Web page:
openSUSE:Package security guidelines
tagline: From openSUSE
- Build Service cross distribution howto
- Build Service Tips and Tricks
- Build Service Tutorial
- Creating a changes file (RPM)
- Java jpackage-utils
- Java RPM Macros
- Package group guidelines
- Package naming guidelines
- Package security guidelines
- Packaging checks
- Packaging Conventions RPM Macros
- Packaging desktop menu categories
- Packaging Fonts
- Packaging Games
- Packaging Go
- Packaging guidelines change process
- Packaging Haskell
- Packaging init scripts
- Packaging Java
- Packaging Lua
- Packaging Multiple Version guidelines
- Packaging Patches guidelines
- Packaging Perl
- Packaging PHP
- Packaging Python
- Packaging Ruby
- Packaging scriptlet snippets
- Packaging wxWidgets
- Ruby Gem Strategies
- Shared library packaging policy
- Specfile guidelines
- Systemd packaging guidelines
- Packaging guidelines
- installation of a package must not activate any daemon. That means for example init scripts must not be insserv'd in %post, xinetd files must contain 'disable = yes'.
- daemons should run under an unprivileged user id. That usually means the package has to create the user in it's %pre section. Daemons should avoid running as root and must not use the 'nobody' user. It's fine to use group 'nogroup' though.
- daemons should be restarted if the package was upgraded so security updates take effect immediately
- daemons that open tcp or udp ports or otherwise receive input from potentially untrusted networks should receive an audit from the security team prior to inclusion in the distribution.
Packages are not allowed to include setuid/setgid binaries unless the security team has reviewed the source code and granted explicit permission. To request an audit for setuid binaries a bug report for the security team should be opened. The bug report should include the exact location of the source code, the affected files and an explanation why the setuid bit is required. If the audit turns out positive the security team includes the permission settings for the new files in the 'permissions' package. The build system will reject packages with setuid binaries that are not listed in the permissions package.
In general having a setuid bit by default requires good reasons. Most of the time it's better shipping without setuid bit but including instructions how to modify /etc/permissions.local instead if needed.
setuid binaries need to be packaged specially. See the %verify_permissions macro for examples.
World Writable Directories
In general world writable directories should be avoided. If a package desparately needs world writable directories the same rules as for setuid binaries apply.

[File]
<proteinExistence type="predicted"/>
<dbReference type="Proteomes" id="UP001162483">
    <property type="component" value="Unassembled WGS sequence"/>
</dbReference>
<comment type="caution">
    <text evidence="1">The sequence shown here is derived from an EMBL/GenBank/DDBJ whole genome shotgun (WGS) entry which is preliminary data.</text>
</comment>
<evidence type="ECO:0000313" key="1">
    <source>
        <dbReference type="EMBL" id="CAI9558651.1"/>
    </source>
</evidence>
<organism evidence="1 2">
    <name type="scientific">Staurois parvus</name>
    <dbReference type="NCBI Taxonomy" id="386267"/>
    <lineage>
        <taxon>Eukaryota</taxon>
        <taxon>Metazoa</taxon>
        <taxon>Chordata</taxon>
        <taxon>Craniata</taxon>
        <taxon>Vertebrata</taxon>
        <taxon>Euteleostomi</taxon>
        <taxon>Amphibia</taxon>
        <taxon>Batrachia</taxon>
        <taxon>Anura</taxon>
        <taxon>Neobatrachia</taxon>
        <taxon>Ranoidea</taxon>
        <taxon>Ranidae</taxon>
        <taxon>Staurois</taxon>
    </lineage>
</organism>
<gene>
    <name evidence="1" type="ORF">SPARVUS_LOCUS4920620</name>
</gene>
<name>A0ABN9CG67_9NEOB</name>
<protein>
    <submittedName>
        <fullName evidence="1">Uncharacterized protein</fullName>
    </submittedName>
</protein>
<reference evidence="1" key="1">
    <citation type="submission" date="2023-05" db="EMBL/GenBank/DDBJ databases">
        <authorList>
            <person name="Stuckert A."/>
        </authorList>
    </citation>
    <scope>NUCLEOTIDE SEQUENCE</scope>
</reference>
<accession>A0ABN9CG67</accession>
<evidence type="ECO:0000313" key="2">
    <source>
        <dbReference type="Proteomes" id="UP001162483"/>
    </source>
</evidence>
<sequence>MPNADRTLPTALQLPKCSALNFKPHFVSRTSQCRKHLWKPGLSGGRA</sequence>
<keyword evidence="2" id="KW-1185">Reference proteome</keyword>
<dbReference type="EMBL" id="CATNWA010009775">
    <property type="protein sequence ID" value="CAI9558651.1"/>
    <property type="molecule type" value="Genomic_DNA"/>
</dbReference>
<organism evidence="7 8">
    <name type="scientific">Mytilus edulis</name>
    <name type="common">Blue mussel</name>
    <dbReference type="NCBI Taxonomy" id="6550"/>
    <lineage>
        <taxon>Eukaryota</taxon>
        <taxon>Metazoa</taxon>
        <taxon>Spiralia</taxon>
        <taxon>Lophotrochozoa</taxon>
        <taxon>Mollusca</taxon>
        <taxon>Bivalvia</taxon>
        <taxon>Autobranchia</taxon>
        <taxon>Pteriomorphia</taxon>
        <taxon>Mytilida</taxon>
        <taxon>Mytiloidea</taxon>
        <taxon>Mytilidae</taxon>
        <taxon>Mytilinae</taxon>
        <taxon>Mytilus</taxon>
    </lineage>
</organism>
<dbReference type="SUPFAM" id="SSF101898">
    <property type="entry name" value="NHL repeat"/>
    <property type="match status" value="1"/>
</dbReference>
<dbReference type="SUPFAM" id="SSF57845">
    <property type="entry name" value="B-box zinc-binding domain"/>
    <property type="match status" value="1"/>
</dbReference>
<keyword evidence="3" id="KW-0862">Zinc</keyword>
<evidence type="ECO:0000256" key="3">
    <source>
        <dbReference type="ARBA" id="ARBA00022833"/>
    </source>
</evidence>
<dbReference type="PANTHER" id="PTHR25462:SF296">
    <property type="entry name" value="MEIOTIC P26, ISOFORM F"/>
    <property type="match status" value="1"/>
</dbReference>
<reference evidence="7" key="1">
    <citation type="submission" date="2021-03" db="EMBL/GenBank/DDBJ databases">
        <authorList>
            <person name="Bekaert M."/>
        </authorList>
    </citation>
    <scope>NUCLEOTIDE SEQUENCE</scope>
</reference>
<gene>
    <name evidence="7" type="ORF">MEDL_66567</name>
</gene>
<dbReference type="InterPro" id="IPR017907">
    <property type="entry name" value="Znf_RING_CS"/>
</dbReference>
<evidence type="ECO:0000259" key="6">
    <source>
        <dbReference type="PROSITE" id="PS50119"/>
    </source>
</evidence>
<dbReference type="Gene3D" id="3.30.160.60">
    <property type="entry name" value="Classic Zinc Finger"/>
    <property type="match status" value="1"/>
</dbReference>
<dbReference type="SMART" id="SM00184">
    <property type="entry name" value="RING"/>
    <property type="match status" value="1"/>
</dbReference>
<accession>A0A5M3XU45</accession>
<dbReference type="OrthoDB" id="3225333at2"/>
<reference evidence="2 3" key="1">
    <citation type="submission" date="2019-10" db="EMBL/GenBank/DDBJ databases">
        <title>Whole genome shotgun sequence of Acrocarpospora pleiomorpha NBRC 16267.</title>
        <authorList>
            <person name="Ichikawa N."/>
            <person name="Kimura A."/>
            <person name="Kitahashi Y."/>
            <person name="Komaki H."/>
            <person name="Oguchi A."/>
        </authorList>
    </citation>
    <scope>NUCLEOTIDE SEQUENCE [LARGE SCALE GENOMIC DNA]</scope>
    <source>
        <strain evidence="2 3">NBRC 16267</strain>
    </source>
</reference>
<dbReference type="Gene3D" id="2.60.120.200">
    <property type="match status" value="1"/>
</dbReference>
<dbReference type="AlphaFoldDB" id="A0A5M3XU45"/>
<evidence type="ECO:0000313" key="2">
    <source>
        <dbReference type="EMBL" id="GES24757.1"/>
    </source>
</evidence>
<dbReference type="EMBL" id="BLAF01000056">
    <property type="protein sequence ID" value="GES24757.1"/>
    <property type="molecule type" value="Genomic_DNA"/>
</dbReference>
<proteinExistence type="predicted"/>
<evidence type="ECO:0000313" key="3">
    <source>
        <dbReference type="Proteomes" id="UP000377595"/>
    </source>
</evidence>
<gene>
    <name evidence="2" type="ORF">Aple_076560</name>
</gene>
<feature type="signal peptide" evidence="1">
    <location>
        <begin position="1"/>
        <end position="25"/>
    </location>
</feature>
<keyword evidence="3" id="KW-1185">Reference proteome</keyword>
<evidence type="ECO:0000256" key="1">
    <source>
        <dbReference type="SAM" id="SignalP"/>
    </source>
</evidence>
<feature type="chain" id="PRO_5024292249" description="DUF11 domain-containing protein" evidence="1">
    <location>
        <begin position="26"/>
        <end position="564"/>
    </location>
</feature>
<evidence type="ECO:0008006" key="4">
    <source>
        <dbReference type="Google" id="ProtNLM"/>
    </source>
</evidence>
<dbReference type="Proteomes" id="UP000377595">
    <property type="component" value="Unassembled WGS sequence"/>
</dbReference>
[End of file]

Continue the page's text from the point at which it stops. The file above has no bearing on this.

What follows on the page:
Group Writable Directories
There is no build check for directories writable by some special group and no review by the security-team needed. However packagers should be aware that directories inside group writable directories cannot be packaged securely and may allow members of the group to elevate their privileges to root. In other words never package directories inside group writable directories.
No package is allowed to modify SuSEfirewall's configuration file. An exception is granted for the yast2 firewall module. Any other application must use the interface offered by the yast2 firewall module to change firewall settings. Changing the firewall settings must always require explicit confirmation of the user.
Programs that offer services via the system DBUS must receive an audit from the security team prior to inclusion in the distribution. In general the same rules apply as for any other daemon.
Programs that carry out privileged operations on behalf of the user (such as e.g. changing the clock) should define a PolicyKit privilege which a user is required to posses for a specific action to be carried out. Use of PolicyKit privileges has to be audited by the security team prior to inclusion in the distribution
Packages must not be preconfigured with fixed passwords, certificates etc. Instead the user must be forced to set a password prior to first usage.
Use Of Cryptography
In general packages must not implement their own cryptographic algorithms but should use either of the following implementations:
- mozilla-nss (preferred)
- kernel crypto interface (kernel modules only)
Preferably encryption and hash algorithms should be configurable and set to currently considered safe algorithms (e.g. aes, sha1). Use of MD5 as cryptographic signature is not safe anymore.
Packages should not ship their own set of trusted x509 certificates. Instead /etc/ssl/certs should be used as fallback.